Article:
Monthly Archives: June 2010

Looking at Technique: The Watercolors of Winslow Homer

Julia Einstein
Coordinator of Youth and Family Programs

Watercolor is “a simple combination of finely ground pigment or dye and a solution of water-soluble gum” and in Homer’s hand is transformed before our eyes! As I enter the Winslow Homer exhibition to explore the techniques of this spontaneous medium I imagine taking a trip with my watercolor case, as the artist would, and painting outside. When I travel from one painting to the next, I take a long look in order to figure out how it is done and perhaps to discover what Homer was thinking on this very spot. I am aware of the dim lighting in this gallery and the glass that covers and protects the paintings on paper. I make a special search for the “fugitive” colors, Payne’s Gray, Carmine Lake (red), and Indigo Blue, the most light sensitive pigments in Homer’s watercolor box. Fugitive colors fade when exposed to light and the only way to keep the color on the paper is to display the paintings for a short period of time. It is now that I begin to appreciate this very special experience.

A watercolor artist first applies the light colors and then adds the dark colors. Skill is required to create a careful build-up of thin, watery layers in several variations of a color so that the watercolor paper’s special surface texture shows through even the darkest shadows and depths. The scene is carefully composed to allow for the white of the paper to show through these transparent layers. The paper is handmade from linen fibers and strong enough to allow for the re-wetting and blotting and scraping of paint. Look for Winslow Homer’s painted ocean waves created with these techniques! Look at his painted skies and think of the controlled hand that made long strokes with a full brush of color! Look for his painted clouds formed by delicate movements with sandpaper over flat washes of color.

When you come to the exhibition, you’ll see the art of using watercolor in the large areas of color and smaller areas in which there are precise lines and fine details. You’ll see softness of an edge where a color has gently blended into another and a gentle gradation of color—from deep to pale as the paint moves into the puddles of water. You’ll see evidence of blotting—to create “granulations” of color in cloudy skies. And you’ll see how watercolors glow and have a special radiance that shines through—a special brilliance and brightness. You’ll be able to think of your own word to describe this!

As I prepare to leave the exhibition, I think about that “simple combination ” as I notice the effects of water and time and how the paint has changed from a wet bead of color to a dry beautiful effect. I imagine Winslow Homer perfecting his technique as a drop of water falls into a spot of color and creates a mark that can’t be made with a brush!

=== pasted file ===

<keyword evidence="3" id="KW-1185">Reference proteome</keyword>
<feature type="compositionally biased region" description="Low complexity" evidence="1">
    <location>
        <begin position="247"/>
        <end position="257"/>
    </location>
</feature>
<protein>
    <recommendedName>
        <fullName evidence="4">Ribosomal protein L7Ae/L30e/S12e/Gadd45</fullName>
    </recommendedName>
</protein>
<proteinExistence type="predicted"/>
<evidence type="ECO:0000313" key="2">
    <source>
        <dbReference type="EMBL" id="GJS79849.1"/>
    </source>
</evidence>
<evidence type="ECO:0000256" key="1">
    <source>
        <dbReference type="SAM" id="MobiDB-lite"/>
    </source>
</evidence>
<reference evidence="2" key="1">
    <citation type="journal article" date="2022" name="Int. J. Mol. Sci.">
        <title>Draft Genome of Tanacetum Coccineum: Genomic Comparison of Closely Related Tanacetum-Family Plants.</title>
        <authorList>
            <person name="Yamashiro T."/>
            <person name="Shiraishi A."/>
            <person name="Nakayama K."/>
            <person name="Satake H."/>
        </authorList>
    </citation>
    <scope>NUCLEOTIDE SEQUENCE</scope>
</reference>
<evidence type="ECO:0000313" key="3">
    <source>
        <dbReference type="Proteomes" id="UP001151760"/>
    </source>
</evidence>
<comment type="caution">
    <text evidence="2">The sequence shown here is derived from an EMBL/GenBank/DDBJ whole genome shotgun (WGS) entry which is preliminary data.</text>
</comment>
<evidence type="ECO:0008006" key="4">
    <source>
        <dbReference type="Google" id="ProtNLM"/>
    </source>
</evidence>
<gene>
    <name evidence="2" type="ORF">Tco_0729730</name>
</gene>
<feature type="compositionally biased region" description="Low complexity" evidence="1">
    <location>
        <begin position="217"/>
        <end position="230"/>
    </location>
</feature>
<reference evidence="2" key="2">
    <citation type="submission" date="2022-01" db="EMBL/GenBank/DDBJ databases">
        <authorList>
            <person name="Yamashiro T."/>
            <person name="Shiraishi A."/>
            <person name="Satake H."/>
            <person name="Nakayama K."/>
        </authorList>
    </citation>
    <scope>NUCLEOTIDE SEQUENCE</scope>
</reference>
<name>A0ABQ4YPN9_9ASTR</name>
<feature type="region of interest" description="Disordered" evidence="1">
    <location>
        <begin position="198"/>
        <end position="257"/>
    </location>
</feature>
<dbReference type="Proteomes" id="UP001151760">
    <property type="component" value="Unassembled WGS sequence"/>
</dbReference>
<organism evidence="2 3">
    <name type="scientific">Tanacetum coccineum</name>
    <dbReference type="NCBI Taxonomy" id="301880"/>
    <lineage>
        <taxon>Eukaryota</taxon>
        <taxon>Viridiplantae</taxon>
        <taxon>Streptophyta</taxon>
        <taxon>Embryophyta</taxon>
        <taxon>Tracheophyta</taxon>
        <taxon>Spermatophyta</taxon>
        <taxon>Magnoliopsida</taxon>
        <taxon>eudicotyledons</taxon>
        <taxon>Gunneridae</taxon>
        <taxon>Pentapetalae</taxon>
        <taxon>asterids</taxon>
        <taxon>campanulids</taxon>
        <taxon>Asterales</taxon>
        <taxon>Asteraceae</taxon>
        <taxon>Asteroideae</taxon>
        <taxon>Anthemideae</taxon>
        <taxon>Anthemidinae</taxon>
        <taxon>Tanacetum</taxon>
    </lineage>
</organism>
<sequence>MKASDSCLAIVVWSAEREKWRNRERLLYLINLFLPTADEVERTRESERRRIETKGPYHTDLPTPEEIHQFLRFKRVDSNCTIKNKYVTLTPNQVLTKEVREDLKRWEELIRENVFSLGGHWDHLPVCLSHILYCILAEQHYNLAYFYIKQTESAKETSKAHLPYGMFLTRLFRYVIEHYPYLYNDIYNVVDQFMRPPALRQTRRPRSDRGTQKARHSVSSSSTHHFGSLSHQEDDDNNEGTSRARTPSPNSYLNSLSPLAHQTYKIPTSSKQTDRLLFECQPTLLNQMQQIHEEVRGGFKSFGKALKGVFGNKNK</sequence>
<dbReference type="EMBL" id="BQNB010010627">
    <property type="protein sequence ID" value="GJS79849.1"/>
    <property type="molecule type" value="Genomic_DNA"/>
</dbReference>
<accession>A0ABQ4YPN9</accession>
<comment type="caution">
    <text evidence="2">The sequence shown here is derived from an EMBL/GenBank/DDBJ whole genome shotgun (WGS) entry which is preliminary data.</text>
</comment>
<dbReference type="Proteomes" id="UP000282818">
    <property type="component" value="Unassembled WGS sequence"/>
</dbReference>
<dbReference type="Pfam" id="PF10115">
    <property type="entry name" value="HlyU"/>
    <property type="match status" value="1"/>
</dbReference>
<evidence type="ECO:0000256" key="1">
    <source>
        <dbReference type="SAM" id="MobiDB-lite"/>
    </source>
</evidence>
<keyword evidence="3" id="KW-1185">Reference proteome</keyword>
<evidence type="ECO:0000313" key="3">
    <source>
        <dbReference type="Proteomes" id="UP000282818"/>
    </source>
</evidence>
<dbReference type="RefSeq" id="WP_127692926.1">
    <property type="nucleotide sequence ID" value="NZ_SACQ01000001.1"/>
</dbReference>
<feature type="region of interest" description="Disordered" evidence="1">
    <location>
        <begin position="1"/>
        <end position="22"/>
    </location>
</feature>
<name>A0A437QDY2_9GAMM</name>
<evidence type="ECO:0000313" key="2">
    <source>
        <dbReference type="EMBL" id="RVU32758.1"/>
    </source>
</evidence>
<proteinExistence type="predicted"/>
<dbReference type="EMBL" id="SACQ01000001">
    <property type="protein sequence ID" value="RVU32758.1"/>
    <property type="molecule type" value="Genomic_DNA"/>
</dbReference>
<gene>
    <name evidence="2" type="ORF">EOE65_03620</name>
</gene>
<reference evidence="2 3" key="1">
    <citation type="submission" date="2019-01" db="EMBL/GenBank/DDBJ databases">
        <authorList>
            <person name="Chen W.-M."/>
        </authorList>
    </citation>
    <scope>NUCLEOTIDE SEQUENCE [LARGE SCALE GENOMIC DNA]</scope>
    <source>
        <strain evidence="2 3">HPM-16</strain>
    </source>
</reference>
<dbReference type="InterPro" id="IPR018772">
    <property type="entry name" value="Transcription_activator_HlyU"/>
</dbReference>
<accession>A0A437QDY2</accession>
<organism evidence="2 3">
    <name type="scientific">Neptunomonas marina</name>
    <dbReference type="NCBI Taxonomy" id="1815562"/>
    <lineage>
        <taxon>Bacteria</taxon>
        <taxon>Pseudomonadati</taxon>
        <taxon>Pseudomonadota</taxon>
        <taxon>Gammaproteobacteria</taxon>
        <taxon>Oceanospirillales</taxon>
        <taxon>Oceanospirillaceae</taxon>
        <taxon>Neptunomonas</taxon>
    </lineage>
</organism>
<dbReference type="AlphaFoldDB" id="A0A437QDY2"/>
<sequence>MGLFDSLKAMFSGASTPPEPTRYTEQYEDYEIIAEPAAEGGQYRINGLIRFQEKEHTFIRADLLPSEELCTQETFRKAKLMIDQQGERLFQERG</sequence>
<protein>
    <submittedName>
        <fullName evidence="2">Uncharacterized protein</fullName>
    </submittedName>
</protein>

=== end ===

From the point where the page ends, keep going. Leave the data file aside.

(Image credit: Winslow Homer (United States, 1836–1910), Young Ducks (detail), 1897, watercolor on paper, 14 x 21 inches, Portland Museum of Art. Bequest of Charles Shipman Payson.)

New Summer Sign on the Museum

Today a huge sign was installed on the front of the Museum to showcase our summer exhibition American Moderns: Masterworks on Paper from the Wadsworth Atheneum Museum of Art, 1910-1960. It’s so wonderful to see such an iconic image of Portland painted by Edward Hopper, an American master. The show opens tonight (6/23) and will be up through September 12. See additional images of Portland and Maine by Edward Hopper and other American masters such as John Marin, Andrew Wyeth, and Stuart Davis.

Winslow Homer Illustrations Online

In celebration of the opening last weekend of the exhibition Winslow Homer and the Poetics of Place, the Museum debuted a website of highlights from its Winslow Homer illustrations collection. This groundbreaking online gallery lets viewers access more than 250 of Homer’s wood engravings, and many that have never been seen by the public. With each illustration, visitors are able to zoom in on the work and look at the amazing details.

Twenty works have “pop-up” hot spots embedded in the image, providing viewers with interesting information to enhance their experience of the work. An additional 10 works were photographed with their related magazine page, so viewers are able to zoom in on articles that accompany the illustrations.

The engravings are part of a remarkable gift of more than 450 Homer wood engravings given to the Museum by Peggy and Harold Osher in 1991, a nearly comprehensive collection of Homer’s graphic work. Due to the fragile nature of the graphics, the Museum has only been able to display two or three at a time.

Most of the works are from popular news magazines such as Harper’s Weekly and provide a unique glance into the cultural history of mid-19th-century America. Spend some time browsing the illustrations and learn more about daily life in the mid-1800s and Winslow Homer’s work.

This project is made possible by the National Endowment for the Arts, with additional support from the Maine Humanities Council, the Margaret E. Burnham Charitable Trust, the Simmons Foundation, and the Wing-Benjamin Trust.

(Image credit line: Winslow Homer (United States, 1836–1910), Fire-works on the Night of the Fourth of July from Harper’s Weekly, July 11, 1868, wood engraving on wove paper, 9 1/8 x 13 13/16 inches. Portland Museum of Art. Gift of Peggy and Harold Osher, 1991.25.34.)